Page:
Sadly, animals do not have rights in North America. In some countries they do have rights or at least limited rights. However, in Canada and the USA, they are considered property. A release is needed if you have commercial interests whereby the owner waives their rights to future royalties and such. It is no different than if you are shooting a car or a boat.

Be warned - Dog people are very passionate about their pets, so expect the unusual or the bizarre in reaction to signing a waiver.

There are many commercial photographers who shoot dogs shows as a profession. Some have exclusive rights to specific shows. So, be sure that you can shoot at the event and / or the venue where the dogs are to gather.


Luckily this "venue" is just a park where people are getting together. It's pretty informal.

OK, I'll be looking into a model release, although I still can't wrap my mind completely around that one.
08/24/2010 05:12:18 PM · #18
Originally posted by DrAchoo:

...a Cairn Terrier reunion...


What the hell kind of bored shat is that? A dog reunion?
08/24/2010 05:25:52 PM · #19
Originally posted by DrAchoo:

Do dogs have rights?

They have the right to remain silent. Unfortunately all the dogs in my neighborhood waive that right.
08/24/2010 05:34:55 PM · #20
Originally posted by coryboehne:

Originally posted by DrAchoo:

...a Cairn Terrier reunion...


What the hell kind of bored shat is that? A dog reunion?


It's not uncommon; litters are split up and go to different families (obviously) and a "reunion" brings littermates and their families back together to see how everyone's doing. They are kinda cool, actually.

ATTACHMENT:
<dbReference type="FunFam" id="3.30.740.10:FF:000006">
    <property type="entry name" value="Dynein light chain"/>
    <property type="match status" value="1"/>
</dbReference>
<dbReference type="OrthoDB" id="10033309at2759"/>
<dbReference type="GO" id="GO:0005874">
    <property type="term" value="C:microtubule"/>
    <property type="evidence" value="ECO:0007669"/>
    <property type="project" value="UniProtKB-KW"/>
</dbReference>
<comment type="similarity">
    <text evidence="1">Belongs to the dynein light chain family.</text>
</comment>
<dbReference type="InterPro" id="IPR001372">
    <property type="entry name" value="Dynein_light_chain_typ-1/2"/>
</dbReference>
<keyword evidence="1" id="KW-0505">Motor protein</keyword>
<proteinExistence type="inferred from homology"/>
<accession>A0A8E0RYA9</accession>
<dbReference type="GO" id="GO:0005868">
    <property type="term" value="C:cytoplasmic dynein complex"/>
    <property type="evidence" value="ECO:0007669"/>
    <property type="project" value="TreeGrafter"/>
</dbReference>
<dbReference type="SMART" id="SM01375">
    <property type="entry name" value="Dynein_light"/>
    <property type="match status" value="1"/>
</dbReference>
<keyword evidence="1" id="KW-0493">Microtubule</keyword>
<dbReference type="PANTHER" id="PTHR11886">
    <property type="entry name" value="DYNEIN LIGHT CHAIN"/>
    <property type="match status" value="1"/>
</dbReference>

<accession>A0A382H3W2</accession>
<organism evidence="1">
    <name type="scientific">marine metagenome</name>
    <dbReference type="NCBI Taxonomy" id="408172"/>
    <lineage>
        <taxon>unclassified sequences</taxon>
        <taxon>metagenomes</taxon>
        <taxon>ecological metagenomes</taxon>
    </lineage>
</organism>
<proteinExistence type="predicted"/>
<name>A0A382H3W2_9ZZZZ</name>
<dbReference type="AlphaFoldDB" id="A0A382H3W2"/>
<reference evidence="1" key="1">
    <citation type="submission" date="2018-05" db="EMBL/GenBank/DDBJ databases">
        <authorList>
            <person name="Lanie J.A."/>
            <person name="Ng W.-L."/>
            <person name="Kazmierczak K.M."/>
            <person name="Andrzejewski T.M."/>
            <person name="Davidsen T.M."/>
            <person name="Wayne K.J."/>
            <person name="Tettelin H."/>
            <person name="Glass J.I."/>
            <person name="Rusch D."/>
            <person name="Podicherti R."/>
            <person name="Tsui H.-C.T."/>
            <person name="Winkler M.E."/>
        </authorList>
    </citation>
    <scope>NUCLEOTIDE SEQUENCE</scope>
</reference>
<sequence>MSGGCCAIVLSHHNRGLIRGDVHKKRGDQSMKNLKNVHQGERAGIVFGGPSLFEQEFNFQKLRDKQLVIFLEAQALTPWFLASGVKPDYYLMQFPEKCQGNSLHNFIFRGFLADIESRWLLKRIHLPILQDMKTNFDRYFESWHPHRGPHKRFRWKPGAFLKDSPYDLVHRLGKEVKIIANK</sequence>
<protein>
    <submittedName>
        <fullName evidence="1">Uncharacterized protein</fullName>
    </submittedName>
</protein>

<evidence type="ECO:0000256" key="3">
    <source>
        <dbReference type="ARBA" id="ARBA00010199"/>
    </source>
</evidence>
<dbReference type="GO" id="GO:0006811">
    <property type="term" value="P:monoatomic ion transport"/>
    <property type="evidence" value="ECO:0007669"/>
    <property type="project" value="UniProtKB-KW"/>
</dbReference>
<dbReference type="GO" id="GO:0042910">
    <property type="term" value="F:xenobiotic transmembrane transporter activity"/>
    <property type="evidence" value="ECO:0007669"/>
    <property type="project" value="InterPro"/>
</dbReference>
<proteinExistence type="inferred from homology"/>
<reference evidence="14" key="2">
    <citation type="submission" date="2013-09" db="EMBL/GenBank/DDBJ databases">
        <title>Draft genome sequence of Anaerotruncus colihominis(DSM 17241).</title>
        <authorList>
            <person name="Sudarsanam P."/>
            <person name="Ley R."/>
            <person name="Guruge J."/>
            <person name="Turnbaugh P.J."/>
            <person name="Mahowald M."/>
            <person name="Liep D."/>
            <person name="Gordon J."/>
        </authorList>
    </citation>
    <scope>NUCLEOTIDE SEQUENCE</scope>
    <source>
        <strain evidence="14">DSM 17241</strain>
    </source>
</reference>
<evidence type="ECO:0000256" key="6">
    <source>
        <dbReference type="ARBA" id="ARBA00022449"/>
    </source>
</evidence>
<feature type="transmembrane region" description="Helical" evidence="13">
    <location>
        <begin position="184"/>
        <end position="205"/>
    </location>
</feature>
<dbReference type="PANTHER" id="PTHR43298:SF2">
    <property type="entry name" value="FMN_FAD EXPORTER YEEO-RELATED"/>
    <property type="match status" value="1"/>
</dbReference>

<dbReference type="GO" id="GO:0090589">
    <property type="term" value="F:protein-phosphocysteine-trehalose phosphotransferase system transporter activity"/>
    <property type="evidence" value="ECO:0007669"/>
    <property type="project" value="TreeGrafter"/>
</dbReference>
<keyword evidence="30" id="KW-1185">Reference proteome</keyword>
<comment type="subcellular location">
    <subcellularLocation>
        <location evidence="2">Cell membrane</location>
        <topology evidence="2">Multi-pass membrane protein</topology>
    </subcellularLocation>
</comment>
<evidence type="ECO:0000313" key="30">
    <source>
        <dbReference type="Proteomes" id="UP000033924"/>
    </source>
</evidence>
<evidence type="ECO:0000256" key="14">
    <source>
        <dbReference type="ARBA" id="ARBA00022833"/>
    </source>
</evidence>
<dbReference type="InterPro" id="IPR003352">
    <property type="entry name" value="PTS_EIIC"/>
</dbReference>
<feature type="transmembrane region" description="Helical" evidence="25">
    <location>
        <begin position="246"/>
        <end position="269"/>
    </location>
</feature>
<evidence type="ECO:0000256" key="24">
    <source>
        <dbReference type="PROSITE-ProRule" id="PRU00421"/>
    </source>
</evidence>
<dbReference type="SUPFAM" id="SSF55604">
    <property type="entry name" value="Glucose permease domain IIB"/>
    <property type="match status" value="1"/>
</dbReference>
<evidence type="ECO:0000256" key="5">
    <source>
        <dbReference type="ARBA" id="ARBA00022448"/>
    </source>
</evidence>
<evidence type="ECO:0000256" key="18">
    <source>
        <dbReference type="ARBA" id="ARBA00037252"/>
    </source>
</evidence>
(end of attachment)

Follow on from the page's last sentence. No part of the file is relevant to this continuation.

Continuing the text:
R.
08/24/2010 05:38:32 PM · #21
Originally posted by Bear_Music:

Originally posted by coryboehne:

Originally posted by DrAchoo:

...a Cairn Terrier reunion...


What the hell kind of bored shat is that? A dog reunion?


It's not uncommon; litters are split up and go to different families (obviously) and a "reunion" brings littermates and their families back together to see how everyone's doing. They are kinda cool, actually.

R.

Is it like Thanksgiving where everyone gets drunk and spouts off about their true feelings for each other and their resentment from past incidents and someone ends up getting shot?
08/24/2010 08:50:33 PM · #22
The advice here has all been spot on. I would strongly recommend the use of an assistant for dog wrangling and attention grabbing. Consider having owners each bring one of their pet's favorite noise making toys. This gives you variety, which is important since a lot of dogs will be more or less interested in different types of toys. Be ready to fire off bursts because many expressions are super short lived, so have your camera ready to fire before your assistant tries to get their attention. The running shot idea could be pretty cool, as well.
08/24/2010 09:37:22 PM · #23
Try to get low too. Its amazing how different dogs, especially puppies look from their eye level. Of course when you DO get down to their level be prepared for nose marks on your lens. Or shoot telephoto and quietly snag some shots from your belly...
08/24/2010 10:03:13 PM · #24
Originally posted by Art Roflmao:

....Is it like Thanksgiving where everyone gets drunk and spouts off about their true feelings for each other and their resentment from past incidents and someone ends up getting shot?


No, it's where the parents have trouble keeping the children from having sex.
08/24/2010 10:09:00 PM · #25
Originally posted by DrAchoo:

Do dogs have rights? The organizer is the breeder and wants me to take photos of the event to use on her website. I figured I'd also offer up individual pics to the owners for a price. Is it possible I need a model release from the dog owners to have the group photos used by the breeder?


Check state law... in some jurisdictions dogs (and other pets) may need a property release.